The reason for such discretion is succinctly explained in Ivy v. Moore, 31 F.3d 634, 635 (8th Cir. 1994): " The nature of prison disciplinary proceedings compels the courts to give wide latitude to prison officials in the manner in which they conduct these proceedings for they take place in a closed, tightly controlled environment peopled by those who have chosen to violate the criminal law and who have been lawfully incarcerated for doing so." (Internal citations and quotation marks omitted.) In Cooper v. Gammon, this Court noted that our Supreme Court has " cautioned that the department of corrections [is] under the responsibility of the executive branch of government, not the judicial branch, and 'that courts will not interfere with the conduct, management, and disciplinary control of this type of institution except in extreme cases.'" 943 S.W.2d 699, 703 (Mo. App. 1997) (quoting McIntosh v. Haynes, 545 S.W.2d 647, 652-53 (Mo. banc 1977)).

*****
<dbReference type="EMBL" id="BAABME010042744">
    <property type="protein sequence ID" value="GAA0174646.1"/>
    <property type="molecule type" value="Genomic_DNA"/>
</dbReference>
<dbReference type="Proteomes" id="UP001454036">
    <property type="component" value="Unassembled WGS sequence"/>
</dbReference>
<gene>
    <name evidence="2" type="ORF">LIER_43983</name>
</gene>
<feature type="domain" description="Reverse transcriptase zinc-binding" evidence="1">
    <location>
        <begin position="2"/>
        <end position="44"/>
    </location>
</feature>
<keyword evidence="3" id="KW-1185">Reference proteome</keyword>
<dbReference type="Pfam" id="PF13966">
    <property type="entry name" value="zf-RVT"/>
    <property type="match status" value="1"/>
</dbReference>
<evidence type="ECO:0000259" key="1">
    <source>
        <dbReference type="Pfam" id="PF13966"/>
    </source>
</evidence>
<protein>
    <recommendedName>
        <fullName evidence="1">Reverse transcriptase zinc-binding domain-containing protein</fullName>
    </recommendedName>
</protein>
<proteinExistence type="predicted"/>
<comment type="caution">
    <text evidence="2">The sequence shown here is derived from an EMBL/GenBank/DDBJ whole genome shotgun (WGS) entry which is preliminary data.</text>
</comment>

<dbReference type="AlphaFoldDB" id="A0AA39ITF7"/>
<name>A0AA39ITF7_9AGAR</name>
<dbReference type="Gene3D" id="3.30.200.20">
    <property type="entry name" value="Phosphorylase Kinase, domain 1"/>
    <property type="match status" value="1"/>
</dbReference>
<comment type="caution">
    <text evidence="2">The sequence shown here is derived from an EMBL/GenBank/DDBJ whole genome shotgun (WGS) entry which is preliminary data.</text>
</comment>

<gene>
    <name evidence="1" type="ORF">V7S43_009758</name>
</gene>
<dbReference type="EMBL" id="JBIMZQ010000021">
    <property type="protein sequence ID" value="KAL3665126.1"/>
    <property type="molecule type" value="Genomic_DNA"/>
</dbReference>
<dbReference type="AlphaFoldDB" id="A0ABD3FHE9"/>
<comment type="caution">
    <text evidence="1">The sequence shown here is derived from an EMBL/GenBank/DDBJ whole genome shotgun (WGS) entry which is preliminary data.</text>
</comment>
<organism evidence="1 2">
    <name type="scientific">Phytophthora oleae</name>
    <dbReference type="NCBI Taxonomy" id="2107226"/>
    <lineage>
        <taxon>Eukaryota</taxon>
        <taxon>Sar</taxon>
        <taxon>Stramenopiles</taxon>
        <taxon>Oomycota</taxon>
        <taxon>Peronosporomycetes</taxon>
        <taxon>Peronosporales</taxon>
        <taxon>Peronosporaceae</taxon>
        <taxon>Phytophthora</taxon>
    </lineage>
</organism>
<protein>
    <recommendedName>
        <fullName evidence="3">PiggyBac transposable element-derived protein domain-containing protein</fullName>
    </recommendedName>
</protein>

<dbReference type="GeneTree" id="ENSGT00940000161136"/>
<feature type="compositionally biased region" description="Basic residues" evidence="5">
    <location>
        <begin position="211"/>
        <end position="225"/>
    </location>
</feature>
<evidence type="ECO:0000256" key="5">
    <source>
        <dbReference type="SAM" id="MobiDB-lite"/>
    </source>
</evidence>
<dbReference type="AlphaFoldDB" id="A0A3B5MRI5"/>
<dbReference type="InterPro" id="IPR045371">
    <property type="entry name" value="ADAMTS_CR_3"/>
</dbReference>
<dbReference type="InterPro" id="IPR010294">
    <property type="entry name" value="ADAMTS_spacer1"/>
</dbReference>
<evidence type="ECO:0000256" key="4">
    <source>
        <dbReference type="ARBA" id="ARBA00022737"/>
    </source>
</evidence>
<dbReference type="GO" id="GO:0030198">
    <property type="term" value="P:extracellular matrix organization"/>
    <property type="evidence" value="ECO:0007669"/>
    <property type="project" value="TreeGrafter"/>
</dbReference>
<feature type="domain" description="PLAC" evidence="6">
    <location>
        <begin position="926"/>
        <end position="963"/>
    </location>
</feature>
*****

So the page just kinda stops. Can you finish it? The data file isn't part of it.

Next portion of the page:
The decision to place an inmate into administrative segregation is governed by section 217.375. Section 217.375.1 provides, in pertinent part:

When an offender is an immediate security risk, . . . or an offender is in urgent need to be separated from others for his own safety or that of others, or for the security and good order of the correctional facility, the chief administrative officer of the correctional facility or his designee may immediately place the offender in an administrative segregation unit. . . .